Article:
Demographic researchers have found that an important trend reversal has set in on the German labor market. A leading think tank has said there were now more older people employed than in early retirement.
For the first time in almost four decades, there were more people in employment in the 60 to 65-year age group in Germany than their peers in early retirement, the Federal Institute for Population Research (BiB) reported Wednesday.
It said that towards the end of last year 42 percent of people in this bracket pursued a regular job, compared with 40 percent of people already pensioned off.
The researchers said such a situation was last witnessed in the country back in 1974. Since then, the proportion of those in employment has gradually sunk . In 2000, almost two thirds of people aged between 60 and 65 were already in retirement.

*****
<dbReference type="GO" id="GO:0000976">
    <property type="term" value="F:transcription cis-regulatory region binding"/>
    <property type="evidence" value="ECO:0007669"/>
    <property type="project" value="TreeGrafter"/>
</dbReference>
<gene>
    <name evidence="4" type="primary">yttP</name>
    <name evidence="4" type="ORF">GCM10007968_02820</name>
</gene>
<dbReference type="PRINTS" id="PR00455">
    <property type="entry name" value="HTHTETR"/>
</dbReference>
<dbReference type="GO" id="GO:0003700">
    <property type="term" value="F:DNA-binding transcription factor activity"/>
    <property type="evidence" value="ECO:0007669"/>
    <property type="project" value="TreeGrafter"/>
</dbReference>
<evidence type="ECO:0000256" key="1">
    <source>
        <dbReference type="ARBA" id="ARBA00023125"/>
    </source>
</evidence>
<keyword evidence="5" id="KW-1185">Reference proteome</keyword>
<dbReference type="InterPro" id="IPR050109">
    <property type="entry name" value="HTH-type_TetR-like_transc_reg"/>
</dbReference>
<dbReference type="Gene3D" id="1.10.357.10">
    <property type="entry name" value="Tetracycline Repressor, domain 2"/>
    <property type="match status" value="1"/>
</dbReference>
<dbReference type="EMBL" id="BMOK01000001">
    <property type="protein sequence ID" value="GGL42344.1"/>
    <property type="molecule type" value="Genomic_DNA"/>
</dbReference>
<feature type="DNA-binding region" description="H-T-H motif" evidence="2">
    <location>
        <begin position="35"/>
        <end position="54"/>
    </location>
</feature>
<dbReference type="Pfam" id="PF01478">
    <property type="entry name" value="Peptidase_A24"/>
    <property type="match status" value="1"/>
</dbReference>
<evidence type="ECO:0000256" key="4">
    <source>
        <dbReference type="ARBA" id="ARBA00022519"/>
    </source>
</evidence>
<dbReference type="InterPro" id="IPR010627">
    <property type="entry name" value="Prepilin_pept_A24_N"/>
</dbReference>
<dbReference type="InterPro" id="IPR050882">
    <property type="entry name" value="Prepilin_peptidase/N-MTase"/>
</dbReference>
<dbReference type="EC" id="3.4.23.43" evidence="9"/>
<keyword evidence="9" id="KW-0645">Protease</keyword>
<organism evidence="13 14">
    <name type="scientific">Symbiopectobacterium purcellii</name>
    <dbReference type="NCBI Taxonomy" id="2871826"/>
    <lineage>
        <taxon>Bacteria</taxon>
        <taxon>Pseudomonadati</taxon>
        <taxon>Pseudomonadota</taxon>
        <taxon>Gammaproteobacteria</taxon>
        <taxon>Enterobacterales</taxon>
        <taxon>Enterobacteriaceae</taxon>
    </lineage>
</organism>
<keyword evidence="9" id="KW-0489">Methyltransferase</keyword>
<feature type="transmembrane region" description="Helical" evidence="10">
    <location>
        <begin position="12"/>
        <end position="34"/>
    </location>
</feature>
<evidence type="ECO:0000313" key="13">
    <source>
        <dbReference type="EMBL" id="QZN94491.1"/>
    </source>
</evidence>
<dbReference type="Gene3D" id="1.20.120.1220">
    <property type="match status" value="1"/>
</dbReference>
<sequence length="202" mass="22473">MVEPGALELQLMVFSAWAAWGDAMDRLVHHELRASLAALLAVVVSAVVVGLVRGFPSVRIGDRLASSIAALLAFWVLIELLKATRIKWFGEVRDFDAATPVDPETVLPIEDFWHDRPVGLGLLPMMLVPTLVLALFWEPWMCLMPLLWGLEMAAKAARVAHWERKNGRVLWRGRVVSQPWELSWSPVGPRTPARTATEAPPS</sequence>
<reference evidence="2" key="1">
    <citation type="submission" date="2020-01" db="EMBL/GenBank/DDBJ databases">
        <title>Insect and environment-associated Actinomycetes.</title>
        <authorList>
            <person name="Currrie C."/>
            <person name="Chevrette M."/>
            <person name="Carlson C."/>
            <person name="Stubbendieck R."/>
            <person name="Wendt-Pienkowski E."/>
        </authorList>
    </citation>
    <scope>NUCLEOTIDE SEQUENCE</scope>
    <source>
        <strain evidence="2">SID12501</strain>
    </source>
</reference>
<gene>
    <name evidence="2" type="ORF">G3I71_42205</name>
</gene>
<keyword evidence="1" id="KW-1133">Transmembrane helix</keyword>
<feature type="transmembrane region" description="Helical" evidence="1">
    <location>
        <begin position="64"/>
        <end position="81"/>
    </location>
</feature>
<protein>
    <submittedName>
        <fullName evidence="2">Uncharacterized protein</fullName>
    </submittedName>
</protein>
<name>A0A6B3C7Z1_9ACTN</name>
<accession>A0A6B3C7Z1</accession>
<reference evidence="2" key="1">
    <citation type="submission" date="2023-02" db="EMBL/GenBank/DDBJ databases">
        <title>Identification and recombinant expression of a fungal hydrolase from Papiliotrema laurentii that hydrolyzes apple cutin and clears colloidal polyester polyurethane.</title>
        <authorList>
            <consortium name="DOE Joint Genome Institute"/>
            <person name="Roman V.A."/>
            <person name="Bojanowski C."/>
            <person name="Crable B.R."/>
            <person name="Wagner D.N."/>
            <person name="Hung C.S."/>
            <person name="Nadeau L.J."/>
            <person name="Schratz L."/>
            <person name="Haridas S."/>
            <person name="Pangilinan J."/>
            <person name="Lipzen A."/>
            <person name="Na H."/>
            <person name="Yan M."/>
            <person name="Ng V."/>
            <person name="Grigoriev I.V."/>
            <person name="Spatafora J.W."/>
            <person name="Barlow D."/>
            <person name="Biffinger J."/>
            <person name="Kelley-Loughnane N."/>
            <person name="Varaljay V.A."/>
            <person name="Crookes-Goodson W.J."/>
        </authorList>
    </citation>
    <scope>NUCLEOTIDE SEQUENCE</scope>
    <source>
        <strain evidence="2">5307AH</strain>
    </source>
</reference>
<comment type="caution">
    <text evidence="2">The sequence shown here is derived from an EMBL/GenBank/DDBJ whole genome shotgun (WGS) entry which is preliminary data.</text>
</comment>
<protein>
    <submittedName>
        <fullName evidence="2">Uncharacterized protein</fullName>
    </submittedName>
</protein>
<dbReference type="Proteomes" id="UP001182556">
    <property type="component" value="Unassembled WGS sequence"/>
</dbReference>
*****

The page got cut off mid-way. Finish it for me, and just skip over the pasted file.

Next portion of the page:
Live longer, work longer
"The new trend comes on the back of incentives for early retirement having been drastically reduced by the government," BiB expert Harun Sulak said in a statement.
He also mentioned older employees' rising qualification levels and a generally robust economic framework, making it easier for people past the age of 60 to either keep their jobs or find new employment.
Sulak maintained the current trend would continue as people's life expectancy was on the rise and with the official retirement age having been raised from 65 to 67.
hg/hc (dpa, AFP)